Soil iron biogeochemistry reveals a sensibility of mangrove forests in the face of climate change

The death of extensive mangrove forests by extreme weather events affects the soil geochemical environment and iron dynamics. These changes cause the loss of important ecosystem services.
Published in Earth & Environment
Soil iron biogeochemistry reveals a sensibility of mangrove forests in the face of climate change

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Changes in soil iron biogeochemistry in response to mangrove dieback - Biogeochemistry

Fe biogeochemistry is associated with important ecosystem services provided by mangrove forests, including carbon sequestration and the retention of potentially toxic elements. The biogeochemical processes controlling Fe fate in mangroves are naturally affected by the soil geochemical environment, which controls Fe dynamics. However, ongoing climate changes and the associated extreme weather events may drastically affect the biogeochemistry of this important micronutrient for both terrestrial and oceanic environments. Therefore, this study aimed to evaluate how massive mangrove mortality after an extreme weather event altered the Fe dynamics in mangrove soils. The results show a significant decrease in soil carbon stock in the dead mangrove forests (25 kg m−2), as compared with the undisturbed forests (37 kg m−2). In addition, we observed a substantial Fe loss (greater than 50% of soil Fe forms, i.e., 17,000 mg kg−1) in the dead mangrove soils, which was associated with pyrite (9000 mg kg−1) and low crystallinity Fe oxyhydroxides (2400 mg kg−1). These impacts led to a decrease in the pyritization in soils, which resulted in a loss of 170 tons of Fe from 500 ha of dead mangrove forests within one year. Thus, the pyritization process may critically compromise a mangrove forests’ ability to immobilize pollutants (e.g., metals) and sequester carbon in the long term, thereby altering their ability to provide these ecosystem services. Overall, our results revealed that the Fe biogeochemical cycle of mangrove forests is very sensitive to future climate change scenarios and increased extreme weather events.

Mangroves are ecosystems recognized for their role in mitigating climate change mainly because of the high potential for carbon sequestration in their soils. With the global climate change concern, much research has focused on evaluating the effects on mangrove carbon stocks (below and above the ground). However, our research focused on evaluating the effects of a massive mangrove death on the soil biogeochemistry of forests impacted by extreme weather events (long drought period combined with hailstorm) related to climate change.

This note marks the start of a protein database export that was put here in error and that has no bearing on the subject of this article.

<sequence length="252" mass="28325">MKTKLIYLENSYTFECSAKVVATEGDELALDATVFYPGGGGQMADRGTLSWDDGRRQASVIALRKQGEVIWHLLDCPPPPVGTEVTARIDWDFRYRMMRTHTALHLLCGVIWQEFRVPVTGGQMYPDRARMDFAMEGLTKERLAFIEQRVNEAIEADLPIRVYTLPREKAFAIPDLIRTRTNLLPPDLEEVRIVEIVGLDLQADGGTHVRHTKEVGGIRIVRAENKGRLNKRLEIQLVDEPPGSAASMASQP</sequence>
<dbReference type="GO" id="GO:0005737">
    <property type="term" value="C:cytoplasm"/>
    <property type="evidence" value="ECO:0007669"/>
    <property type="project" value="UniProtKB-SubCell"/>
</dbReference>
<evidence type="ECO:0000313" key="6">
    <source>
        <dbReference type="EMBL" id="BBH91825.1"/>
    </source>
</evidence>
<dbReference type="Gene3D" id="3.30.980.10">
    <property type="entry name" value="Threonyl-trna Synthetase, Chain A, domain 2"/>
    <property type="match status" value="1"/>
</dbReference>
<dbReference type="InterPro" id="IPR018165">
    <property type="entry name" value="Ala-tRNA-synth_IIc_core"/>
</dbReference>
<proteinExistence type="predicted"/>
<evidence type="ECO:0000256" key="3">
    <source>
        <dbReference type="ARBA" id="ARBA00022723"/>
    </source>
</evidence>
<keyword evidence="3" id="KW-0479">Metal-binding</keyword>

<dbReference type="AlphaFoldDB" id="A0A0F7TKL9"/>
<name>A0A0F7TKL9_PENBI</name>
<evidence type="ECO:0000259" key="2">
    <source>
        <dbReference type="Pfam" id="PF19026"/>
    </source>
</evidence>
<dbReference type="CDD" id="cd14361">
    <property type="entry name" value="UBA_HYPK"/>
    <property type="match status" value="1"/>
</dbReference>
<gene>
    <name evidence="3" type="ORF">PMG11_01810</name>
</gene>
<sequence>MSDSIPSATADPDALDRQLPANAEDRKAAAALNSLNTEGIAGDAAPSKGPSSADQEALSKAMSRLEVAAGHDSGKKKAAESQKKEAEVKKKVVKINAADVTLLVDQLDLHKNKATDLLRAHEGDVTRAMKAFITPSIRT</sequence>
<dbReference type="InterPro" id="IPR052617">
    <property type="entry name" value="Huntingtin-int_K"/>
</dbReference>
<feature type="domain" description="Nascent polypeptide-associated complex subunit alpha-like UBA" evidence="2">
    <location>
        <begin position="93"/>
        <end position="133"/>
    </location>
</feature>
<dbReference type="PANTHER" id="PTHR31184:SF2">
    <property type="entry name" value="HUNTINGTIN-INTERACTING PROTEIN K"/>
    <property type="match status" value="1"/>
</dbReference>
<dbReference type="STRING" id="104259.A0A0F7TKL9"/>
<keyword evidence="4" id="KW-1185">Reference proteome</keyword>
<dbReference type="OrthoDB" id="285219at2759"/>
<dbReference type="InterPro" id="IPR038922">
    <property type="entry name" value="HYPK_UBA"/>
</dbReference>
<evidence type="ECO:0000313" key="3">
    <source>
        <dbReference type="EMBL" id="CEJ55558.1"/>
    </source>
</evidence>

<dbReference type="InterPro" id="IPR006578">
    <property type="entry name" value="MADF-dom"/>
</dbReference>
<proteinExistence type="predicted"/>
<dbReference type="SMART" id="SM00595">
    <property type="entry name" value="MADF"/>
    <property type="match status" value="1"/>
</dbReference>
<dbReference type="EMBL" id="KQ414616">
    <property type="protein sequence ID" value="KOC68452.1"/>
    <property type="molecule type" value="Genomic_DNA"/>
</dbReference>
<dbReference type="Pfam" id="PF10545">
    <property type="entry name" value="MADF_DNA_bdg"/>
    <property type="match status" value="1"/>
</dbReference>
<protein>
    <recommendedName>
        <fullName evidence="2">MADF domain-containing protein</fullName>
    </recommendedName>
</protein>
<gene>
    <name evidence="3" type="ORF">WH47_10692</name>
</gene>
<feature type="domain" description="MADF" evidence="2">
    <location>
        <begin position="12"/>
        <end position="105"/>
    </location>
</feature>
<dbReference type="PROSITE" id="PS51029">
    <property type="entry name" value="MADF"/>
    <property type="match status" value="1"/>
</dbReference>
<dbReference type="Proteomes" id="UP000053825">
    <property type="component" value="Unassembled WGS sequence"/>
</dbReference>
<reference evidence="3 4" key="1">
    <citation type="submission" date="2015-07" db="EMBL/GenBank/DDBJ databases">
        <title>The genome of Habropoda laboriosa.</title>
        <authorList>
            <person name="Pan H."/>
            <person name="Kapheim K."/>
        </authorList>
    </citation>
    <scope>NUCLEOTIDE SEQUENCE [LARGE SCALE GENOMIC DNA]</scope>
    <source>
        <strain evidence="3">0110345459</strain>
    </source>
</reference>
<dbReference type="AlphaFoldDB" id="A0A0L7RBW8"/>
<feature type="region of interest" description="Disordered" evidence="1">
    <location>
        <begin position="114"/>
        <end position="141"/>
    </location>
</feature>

In mangrove soils, iron biogeochemistry plays a key role in several ecosystem functions. For example, iron is an essential nutrient for marine organisms and plants and acts on phosphorus bioavailability, geochemical pathways of carbon sequestration, and immobilization of contaminants.

Therefore, understanding how iron biogeochemical dynamics in mangrove soils will respond to climate change effects is an important step towards strategies for monitoring, recovering, and preserving these forests.

The research was carried out in the estuary of the Piraquê-açú-mirim river in southeastern Brazil. The studied mangroves belong to a protected reserve with ~ 1,746 ha of pristine forests (Long-Term Ecological Research Program, CNPq-CAPES-PELD, subproject 441243/2016-9). Despite the humid tropical climate with an average annual rainfall of > 1,140 mm, the region experienced a severe drought (after the 2015 El Niño), which, combined with a hailstorm (in June 2016), led to the death of around 500 ha of mangrove forests. One year after the death of the mangrove forests, soil samples were collected in four mangrove forests (two dead mangroves and two live mangroves i.e., non-impacted).

Overview of the dead mangrove forest
Overview of the dead mangrove forest one year after the extreme weather events

Our findings reveal that the massive death of mangroves resulted in significant changes in the soil geochemical environment. Oxidizing conditions led to a significant overall loss of Fe, especially pyrite (FeS2), a well known metal sink. In addition, soil carbon stocks decreased sharply as a result of the oxidizing soil conditions and the absence of organic carbon inputs from vegetation. These changes in iron biogeochemistry impacted the potential for both contaminant immobilization and carbon sequestration.

Comparison between live and dead mangroves
On the left side, one of the dead mangrove forests, on the right side is a live mangrove

These results evidence the sensibility of mangroves in face of climate change and the potential loss of ecosystem services provided by these forests. Furthermore, it highlights the need for future studies on climate change to target the role of Fe in mangrove soils. Based on our findings, mangrove forests may change their role as carbon and metal sinks to become potential sources.

Our Research Group on Soil Geochemistry (GEPGeoq) is addressing efforts in studying the possible effects of climate change (e.g., increase in salinity, temperature, and droughts) on mangrove soils. 

Overview of the dead mangrove forest during the sampling
View of the dead mangrove forest during the soil sampling

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